The take-home message from that video is… in a tornado, stay away from the windows! If they get broken or sucked right out, you’d find yourself standing hundreds of feet off the ground.

November 19, 2013 11:14 pm

2008, Atlanta, Westin Peachtree Plaza Hotel, 73 stories, hit by an F-2 (130 mph winds). Blew out about 500 windows.
Interesting story: the SEC conference basketball championship was being played a few blocks away in the Georgia Dome. A desperation 3-point basket was made at the final buzzer, sending the game into overtime. There was no tornado warning. It hit the dome during the overtime, damaging the building, but injuring no one. Had the game not gone into overtime, thousands would have been outside walking to their cars. Many would have been walking back to the Westin, and be in the path of thousands of shards of glass raining down. Amazingly, there was but one fatality from the storm.

November 20, 2013 7:27 am

To those who think this outbreak was not unusual. Look at this news story:
Strongest tornado EVER recorded in Illinois in the month of November with winds estimated at 190 mph ( a high end EF4 and there were at least 2 EF4s that day). Isn’t it just plain luck they didn’t strike the center of a larger town? If the Weather Channel is to be believed (not always the case), you have to go back over 100 years to find a tornado outbreak this big this far north in November. And yes, since it happened back then it certainly can’t be blamed on CAGW today.
I believe all but one of the tornadoes occurred in the high or moderate risk outlook areas issued by SPC. That is an excellent forecast. It turns out there were actually 4 touchdowns in Michigan with 2 fatalities. There have only been 6 tornadoes previously recorded in Michigan in November since 1950.
I am absolutely NOT a fan of all the hype you see about severe weather in the media these days but nearly everyone who was affected by this severe weather outbreak credits the great forecasts for saving lives.
So no, you should not consider a tornado outbreak in November in the United States unusual, and this one certainly isn’t as bad as some of the outbreaks in southern states, BUT this was very unusual for the number and strength of the tornadoes so far north in mid November.

Bruce Cunningham
November 20, 2013 7:44 am

Huntsville, Alabama, where I once worked, had one of its most deadly tornado events on Nov 15, 1989. It was an F4 that killed 21 people. Alabama for sure has a second tornado season in the fall.

Eric Eikenberry
November 20, 2013 8:08 am

The Nov outbreaks occur where the Jet Stream kinks. The path of the Jet Stream is determined by the blocking high over the Atlantic Ocean and where it develops. Latitude north or south does not matter. I’ll repeat; how far north a tornado outbreak occurs in November does not matter in the slightest. It is just a chaos signal in a chaotic system. THAT they occur in November is a sign of the encroaching cold systems beginning to swing south for winter, just like in the spring the cold systems are still swinging south for a limited time before the Jet Stream moves north for the summer.

November 20, 2013 8:37 am

To Eric Eikenberry.
“how far north a tornado outbreak occurs in November does not matter in the slightest”. Wow! I think you just flunked Meteorology 101. I wonder how many tornadoes have occurred north of the Canadian Border in November?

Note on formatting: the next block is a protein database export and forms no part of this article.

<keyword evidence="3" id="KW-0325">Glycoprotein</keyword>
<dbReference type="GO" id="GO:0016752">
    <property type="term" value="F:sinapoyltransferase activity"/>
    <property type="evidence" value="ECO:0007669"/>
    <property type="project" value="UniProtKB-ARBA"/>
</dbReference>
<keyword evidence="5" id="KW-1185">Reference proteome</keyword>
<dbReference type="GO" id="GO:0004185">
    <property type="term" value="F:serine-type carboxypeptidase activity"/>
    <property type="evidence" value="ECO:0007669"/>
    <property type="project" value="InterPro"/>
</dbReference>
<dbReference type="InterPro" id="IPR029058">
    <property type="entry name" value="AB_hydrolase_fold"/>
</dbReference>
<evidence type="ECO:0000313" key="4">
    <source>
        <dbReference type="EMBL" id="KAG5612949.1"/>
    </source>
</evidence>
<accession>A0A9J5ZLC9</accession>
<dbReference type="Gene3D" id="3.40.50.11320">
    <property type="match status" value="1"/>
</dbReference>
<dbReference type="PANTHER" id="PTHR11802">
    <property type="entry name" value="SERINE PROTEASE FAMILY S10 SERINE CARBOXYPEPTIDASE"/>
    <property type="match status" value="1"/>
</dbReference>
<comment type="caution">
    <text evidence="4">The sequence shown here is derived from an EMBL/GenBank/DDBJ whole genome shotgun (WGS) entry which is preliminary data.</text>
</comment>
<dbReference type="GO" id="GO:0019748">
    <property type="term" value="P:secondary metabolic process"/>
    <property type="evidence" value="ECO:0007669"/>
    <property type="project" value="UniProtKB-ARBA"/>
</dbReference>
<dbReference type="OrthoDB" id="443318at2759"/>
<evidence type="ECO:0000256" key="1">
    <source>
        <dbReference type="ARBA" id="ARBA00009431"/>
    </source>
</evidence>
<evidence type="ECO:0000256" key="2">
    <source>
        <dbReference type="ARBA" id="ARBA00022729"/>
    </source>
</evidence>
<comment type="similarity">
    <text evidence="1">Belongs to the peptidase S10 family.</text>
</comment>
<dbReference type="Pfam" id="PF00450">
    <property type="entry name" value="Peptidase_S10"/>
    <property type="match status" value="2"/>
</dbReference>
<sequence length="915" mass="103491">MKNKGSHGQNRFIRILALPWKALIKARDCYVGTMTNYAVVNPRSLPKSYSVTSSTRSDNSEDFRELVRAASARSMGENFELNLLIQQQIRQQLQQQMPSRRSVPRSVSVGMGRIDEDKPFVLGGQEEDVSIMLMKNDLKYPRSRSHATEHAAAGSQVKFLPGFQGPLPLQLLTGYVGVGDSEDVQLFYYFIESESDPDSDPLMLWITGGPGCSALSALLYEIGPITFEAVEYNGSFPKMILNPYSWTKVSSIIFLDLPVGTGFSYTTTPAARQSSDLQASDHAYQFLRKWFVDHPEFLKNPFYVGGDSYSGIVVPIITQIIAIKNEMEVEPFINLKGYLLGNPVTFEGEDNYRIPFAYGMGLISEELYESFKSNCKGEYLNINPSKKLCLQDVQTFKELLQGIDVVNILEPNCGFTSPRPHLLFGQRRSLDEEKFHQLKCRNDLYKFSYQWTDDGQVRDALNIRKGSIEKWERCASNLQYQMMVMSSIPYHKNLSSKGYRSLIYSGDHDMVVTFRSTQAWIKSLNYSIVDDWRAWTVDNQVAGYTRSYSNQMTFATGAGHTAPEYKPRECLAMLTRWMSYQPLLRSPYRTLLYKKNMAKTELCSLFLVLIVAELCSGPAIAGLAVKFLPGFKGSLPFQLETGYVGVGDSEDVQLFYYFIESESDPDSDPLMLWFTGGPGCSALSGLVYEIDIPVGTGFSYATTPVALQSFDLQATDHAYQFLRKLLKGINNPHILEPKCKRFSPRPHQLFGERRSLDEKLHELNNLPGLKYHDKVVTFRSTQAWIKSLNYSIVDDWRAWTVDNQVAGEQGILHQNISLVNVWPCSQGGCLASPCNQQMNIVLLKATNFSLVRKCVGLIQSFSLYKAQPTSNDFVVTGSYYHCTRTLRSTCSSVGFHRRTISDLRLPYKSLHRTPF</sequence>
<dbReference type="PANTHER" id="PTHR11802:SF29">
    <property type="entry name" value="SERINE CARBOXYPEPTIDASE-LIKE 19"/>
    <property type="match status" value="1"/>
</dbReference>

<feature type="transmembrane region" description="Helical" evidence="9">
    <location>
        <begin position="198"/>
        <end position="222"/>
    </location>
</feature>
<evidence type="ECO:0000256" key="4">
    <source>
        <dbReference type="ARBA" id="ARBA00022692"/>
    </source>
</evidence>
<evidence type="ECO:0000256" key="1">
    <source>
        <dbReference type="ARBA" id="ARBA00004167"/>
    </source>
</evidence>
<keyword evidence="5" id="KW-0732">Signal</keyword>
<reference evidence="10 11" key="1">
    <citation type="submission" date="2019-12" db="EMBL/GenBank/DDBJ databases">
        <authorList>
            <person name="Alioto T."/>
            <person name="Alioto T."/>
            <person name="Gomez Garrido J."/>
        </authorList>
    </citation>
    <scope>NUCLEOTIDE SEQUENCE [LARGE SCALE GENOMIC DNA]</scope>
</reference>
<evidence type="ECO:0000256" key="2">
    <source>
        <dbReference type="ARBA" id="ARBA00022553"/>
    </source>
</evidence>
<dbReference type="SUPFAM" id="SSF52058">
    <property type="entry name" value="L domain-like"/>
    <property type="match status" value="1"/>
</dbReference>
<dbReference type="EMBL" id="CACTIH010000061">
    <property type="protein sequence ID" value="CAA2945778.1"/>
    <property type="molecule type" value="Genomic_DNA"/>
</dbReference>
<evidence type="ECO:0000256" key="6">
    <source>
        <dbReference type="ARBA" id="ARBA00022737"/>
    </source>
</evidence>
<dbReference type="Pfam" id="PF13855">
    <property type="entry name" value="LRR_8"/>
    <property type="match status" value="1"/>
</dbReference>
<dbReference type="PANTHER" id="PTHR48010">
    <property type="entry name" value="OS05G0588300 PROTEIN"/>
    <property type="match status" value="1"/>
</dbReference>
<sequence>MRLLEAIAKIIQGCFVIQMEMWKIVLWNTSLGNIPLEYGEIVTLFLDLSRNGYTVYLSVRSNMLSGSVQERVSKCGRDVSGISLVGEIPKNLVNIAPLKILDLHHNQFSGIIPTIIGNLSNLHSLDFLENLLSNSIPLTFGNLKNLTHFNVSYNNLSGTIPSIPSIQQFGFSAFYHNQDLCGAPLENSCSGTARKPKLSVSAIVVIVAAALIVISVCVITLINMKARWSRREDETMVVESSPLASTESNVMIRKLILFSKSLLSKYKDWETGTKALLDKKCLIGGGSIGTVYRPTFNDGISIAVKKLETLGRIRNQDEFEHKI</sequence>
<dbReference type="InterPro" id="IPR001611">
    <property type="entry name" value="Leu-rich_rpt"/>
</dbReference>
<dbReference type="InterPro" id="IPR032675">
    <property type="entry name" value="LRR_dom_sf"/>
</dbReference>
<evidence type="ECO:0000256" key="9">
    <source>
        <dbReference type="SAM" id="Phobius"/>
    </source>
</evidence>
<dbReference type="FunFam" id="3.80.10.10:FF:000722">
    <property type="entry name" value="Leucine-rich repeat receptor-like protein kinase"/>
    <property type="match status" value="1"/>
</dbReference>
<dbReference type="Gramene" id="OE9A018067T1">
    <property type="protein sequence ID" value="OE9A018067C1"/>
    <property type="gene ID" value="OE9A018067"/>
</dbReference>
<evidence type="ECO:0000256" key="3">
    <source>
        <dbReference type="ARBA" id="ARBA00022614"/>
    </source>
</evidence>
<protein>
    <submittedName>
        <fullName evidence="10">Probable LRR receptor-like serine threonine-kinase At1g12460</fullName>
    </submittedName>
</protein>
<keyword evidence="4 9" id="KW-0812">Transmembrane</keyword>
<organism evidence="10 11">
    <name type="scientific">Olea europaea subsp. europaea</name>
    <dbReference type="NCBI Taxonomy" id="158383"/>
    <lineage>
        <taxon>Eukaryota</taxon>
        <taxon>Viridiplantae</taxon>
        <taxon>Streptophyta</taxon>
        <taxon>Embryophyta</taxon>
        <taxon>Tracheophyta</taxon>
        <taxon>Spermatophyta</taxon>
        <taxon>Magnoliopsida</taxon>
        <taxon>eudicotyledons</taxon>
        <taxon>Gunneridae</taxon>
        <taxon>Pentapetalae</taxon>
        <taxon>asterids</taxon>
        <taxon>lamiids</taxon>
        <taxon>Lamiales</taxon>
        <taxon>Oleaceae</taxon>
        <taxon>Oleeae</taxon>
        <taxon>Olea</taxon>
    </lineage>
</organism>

Kevin K.
November 20, 2013 8:44 am

Eric – yes, cold air must be present in order for severe systems that spawn tornados to develop. That’s why peak season is April/May and then in Oct/Nov arctic air masses are reasserting themselves against lingering warm fall air masses. In the summer there is less of a contrast in general compared to those times. Therefore, for the AGW idiots to try and make something out of this as a result of climate change they then have to acknowledge the presence of the cold air that is 50% responsible for these clashes.

November 20, 2013 1:02 pm

Paul Homewood says:
“Apparently the UK has most tornadoes relative to land area!
But that’s probably because we have an army of bowler hatted civil servants to go round counting them!”
And a tornado is a wind that can actually blow that bowler hat off their head..
No measurement needed. 🙂

Gilbert K. Arnold
November 20, 2013 2:46 pm

re: Paul Homewood
Anyone with an interest in Great Lakes shipwrecks and storms should check out: ,i>Great Lakes Shipwrecks and Survivals by William Ratigan (at or, if you can find it in an old book bookstore, Walter Havighurst’s The Long Ships Passing

Shawn Camp
November 20, 2013 6:40 pm

Is it just me, or are there others in this world that feel thankful that God, or Mother Nature, or whatever you choose to label severe weather seems to almost never choose heavily populated areas to set a toronado down. I may be speaking out of turn, but it seems like grace for humans as a whole, but hell for a an unfortunate few. I know there have been instances of populous areas that have been hit by twisters, but usually it is a small town or towns. Why???

November 23, 2013 12:04 am

Shawn, I would say probably that throughout history, small towns and villages that didn’t get flattened by a tornado stood a much better chance of growing into big cities than ones that did tend to get hit. People take residence in places where they feel safer. So big cities naturally grow up in places that are less hazardous.
This is all very interesting, I can add the Nov 11, 1911 tornado outbreak and blizzards.
This was a bit over 5 months after the large eruption of Taal volcano. There was a lot of volcanic activity around this time. Novarupta in 1912, the biggest bang of the 20th century, probably made 1913 worse.
If the solar cycles of the future remain small like this one, resembles cycle 14. If volcanic activity increases to early 1900’s level, then these strong cold fronts should happen again. That would be a test of AGW, I suppose.